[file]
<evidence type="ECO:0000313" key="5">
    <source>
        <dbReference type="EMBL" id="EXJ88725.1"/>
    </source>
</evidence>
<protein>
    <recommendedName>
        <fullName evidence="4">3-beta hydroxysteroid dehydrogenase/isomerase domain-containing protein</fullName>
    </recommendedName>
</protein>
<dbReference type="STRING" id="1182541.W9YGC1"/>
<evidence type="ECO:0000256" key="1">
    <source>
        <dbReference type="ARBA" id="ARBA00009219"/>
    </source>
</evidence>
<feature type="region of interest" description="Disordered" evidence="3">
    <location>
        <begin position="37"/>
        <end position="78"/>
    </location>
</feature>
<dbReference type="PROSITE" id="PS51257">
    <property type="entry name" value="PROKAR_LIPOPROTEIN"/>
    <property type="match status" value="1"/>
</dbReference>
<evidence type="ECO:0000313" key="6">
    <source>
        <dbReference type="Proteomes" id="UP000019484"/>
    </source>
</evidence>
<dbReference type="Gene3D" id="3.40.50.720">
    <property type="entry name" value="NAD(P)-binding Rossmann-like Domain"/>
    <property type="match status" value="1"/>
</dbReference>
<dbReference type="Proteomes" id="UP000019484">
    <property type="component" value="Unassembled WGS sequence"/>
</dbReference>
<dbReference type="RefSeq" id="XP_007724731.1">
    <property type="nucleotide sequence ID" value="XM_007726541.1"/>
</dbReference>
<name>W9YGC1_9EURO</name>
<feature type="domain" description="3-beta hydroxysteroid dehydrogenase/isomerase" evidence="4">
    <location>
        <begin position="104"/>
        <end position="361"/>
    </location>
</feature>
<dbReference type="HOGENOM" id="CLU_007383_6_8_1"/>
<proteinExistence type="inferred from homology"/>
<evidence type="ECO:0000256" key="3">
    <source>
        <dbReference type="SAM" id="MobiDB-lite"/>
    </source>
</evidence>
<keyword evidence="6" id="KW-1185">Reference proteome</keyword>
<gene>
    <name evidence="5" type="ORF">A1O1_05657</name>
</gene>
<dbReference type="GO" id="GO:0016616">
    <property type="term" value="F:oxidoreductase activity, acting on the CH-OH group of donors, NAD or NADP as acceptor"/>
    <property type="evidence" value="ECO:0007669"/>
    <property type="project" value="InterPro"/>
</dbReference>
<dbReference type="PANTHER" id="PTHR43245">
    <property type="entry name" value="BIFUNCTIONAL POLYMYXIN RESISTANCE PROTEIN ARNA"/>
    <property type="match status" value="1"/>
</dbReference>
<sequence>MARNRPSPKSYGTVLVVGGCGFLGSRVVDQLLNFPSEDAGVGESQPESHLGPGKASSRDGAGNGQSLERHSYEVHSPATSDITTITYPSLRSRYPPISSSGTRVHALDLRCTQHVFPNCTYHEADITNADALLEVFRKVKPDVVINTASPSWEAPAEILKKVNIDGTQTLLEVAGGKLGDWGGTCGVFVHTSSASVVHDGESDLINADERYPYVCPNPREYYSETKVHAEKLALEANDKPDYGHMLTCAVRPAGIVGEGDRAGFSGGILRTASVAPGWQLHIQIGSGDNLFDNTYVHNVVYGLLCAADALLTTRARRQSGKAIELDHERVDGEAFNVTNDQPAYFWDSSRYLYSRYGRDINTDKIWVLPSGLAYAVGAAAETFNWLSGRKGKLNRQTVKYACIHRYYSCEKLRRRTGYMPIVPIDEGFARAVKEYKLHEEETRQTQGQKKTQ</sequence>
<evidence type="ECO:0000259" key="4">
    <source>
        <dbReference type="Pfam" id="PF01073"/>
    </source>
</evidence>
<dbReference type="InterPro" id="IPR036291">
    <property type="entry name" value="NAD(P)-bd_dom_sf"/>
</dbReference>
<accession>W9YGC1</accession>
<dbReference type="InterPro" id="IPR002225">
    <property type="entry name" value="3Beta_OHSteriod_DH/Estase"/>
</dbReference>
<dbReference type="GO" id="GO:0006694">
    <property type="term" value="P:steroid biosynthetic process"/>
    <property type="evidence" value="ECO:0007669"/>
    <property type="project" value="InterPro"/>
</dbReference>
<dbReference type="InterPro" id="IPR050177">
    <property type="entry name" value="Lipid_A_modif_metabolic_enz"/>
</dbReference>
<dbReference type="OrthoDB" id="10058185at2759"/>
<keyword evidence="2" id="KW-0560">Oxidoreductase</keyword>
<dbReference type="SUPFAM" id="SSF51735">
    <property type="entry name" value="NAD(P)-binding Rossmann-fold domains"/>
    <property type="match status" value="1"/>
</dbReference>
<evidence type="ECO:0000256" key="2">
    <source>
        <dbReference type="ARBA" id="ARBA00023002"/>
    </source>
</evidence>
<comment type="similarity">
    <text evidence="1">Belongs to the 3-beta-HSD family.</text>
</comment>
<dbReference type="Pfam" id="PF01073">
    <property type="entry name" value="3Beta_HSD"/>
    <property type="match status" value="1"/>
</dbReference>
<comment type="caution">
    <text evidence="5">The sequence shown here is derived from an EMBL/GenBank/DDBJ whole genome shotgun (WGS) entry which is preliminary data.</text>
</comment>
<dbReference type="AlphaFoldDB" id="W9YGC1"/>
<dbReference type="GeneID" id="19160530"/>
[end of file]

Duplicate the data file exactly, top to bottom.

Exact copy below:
<evidence type="ECO:0000313" key="5">
    <source>
        <dbReference type="EMBL" id="EXJ88725.1"/>
    </source>
</evidence>
<protein>
    <recommendedName>
        <fullName evidence="4">3-beta hydroxysteroid dehydrogenase/isomerase domain-containing protein</fullName>
    </recommendedName>
</protein>
<dbReference type="STRING" id="1182541.W9YGC1"/>
<evidence type="ECO:0000256" key="1">
    <source>
        <dbReference type="ARBA" id="ARBA00009219"/>
    </source>
</evidence>
<feature type="region of interest" description="Disordered" evidence="3">
    <location>
        <begin position="37"/>
        <end position="78"/>
    </location>
</feature>
<dbReference type="PROSITE" id="PS51257">
    <property type="entry name" value="PROKAR_LIPOPROTEIN"/>
    <property type="match status" value="1"/>
</dbReference>
<evidence type="ECO:0000313" key="6">
    <source>
        <dbReference type="Proteomes" id="UP000019484"/>
    </source>
</evidence>
<dbReference type="Gene3D" id="3.40.50.720">
    <property type="entry name" value="NAD(P)-binding Rossmann-like Domain"/>
    <property type="match status" value="1"/>
</dbReference>
<dbReference type="Proteomes" id="UP000019484">
    <property type="component" value="Unassembled WGS sequence"/>
</dbReference>
<dbReference type="RefSeq" id="XP_007724731.1">
    <property type="nucleotide sequence ID" value="XM_007726541.1"/>
</dbReference>
<name>W9YGC1_9EURO</name>
<feature type="domain" description="3-beta hydroxysteroid dehydrogenase/isomerase" evidence="4">
    <location>
        <begin position="104"/>
        <end position="361"/>
    </location>
</feature>
<dbReference type="HOGENOM" id="CLU_007383_6_8_1"/>
<proteinExistence type="inferred from homology"/>
<evidence type="ECO:0000256" key="3">
    <source>
        <dbReference type="SAM" id="MobiDB-lite"/>
    </source>
</evidence>
<keyword evidence="6" id="KW-1185">Reference proteome</keyword>
<gene>
    <name evidence="5" type="ORF">A1O1_05657</name>
</gene>
<dbReference type="GO" id="GO:0016616">
    <property type="term" value="F:oxidoreductase activity, acting on the CH-OH group of donors, NAD or NADP as acceptor"/>
    <property type="evidence" value="ECO:0007669"/>
    <property type="project" value="InterPro"/>
</dbReference>
<dbReference type="PANTHER" id="PTHR43245">
    <property type="entry name" value="BIFUNCTIONAL POLYMYXIN RESISTANCE PROTEIN ARNA"/>
    <property type="match status" value="1"/>
</dbReference>
<sequence>MARNRPSPKSYGTVLVVGGCGFLGSRVVDQLLNFPSEDAGVGESQPESHLGPGKASSRDGAGNGQSLERHSYEVHSPATSDITTITYPSLRSRYPPISSSGTRVHALDLRCTQHVFPNCTYHEADITNADALLEVFRKVKPDVVINTASPSWEAPAEILKKVNIDGTQTLLEVAGGKLGDWGGTCGVFVHTSSASVVHDGESDLINADERYPYVCPNPREYYSETKVHAEKLALEANDKPDYGHMLTCAVRPAGIVGEGDRAGFSGGILRTASVAPGWQLHIQIGSGDNLFDNTYVHNVVYGLLCAADALLTTRARRQSGKAIELDHERVDGEAFNVTNDQPAYFWDSSRYLYSRYGRDINTDKIWVLPSGLAYAVGAAAETFNWLSGRKGKLNRQTVKYACIHRYYSCEKLRRRTGYMPIVPIDEGFARAVKEYKLHEEETRQTQGQKKTQ</sequence>
<evidence type="ECO:0000259" key="4">
    <source>
        <dbReference type="Pfam" id="PF01073"/>
    </source>
</evidence>
<dbReference type="InterPro" id="IPR036291">
    <property type="entry name" value="NAD(P)-bd_dom_sf"/>
</dbReference>
<accession>W9YGC1</accession>
<dbReference type="InterPro" id="IPR002225">
    <property type="entry name" value="3Beta_OHSteriod_DH/Estase"/>
</dbReference>
<dbReference type="GO" id="GO:0006694">
    <property type="term" value="P:steroid biosynthetic process"/>
    <property type="evidence" value="ECO:0007669"/>
    <property type="project" value="InterPro"/>
</dbReference>
<dbReference type="InterPro" id="IPR050177">
    <property type="entry name" value="Lipid_A_modif_metabolic_enz"/>
</dbReference>
<dbReference type="OrthoDB" id="10058185at2759"/>
<keyword evidence="2" id="KW-0560">Oxidoreductase</keyword>
<dbReference type="SUPFAM" id="SSF51735">
    <property type="entry name" value="NAD(P)-binding Rossmann-fold domains"/>
    <property type="match status" value="1"/>
</dbReference>
<evidence type="ECO:0000256" key="2">
    <source>
        <dbReference type="ARBA" id="ARBA00023002"/>
    </source>
</evidence>
<comment type="similarity">
    <text evidence="1">Belongs to the 3-beta-HSD family.</text>
</comment>
<dbReference type="Pfam" id="PF01073">
    <property type="entry name" value="3Beta_HSD"/>
    <property type="match status" value="1"/>
</dbReference>
<comment type="caution">
    <text evidence="5">The sequence shown here is derived from an EMBL/GenBank/DDBJ whole genome shotgun (WGS) entry which is preliminary data.</text>
</comment>
<dbReference type="AlphaFoldDB" id="W9YGC1"/>
<dbReference type="GeneID" id="19160530"/>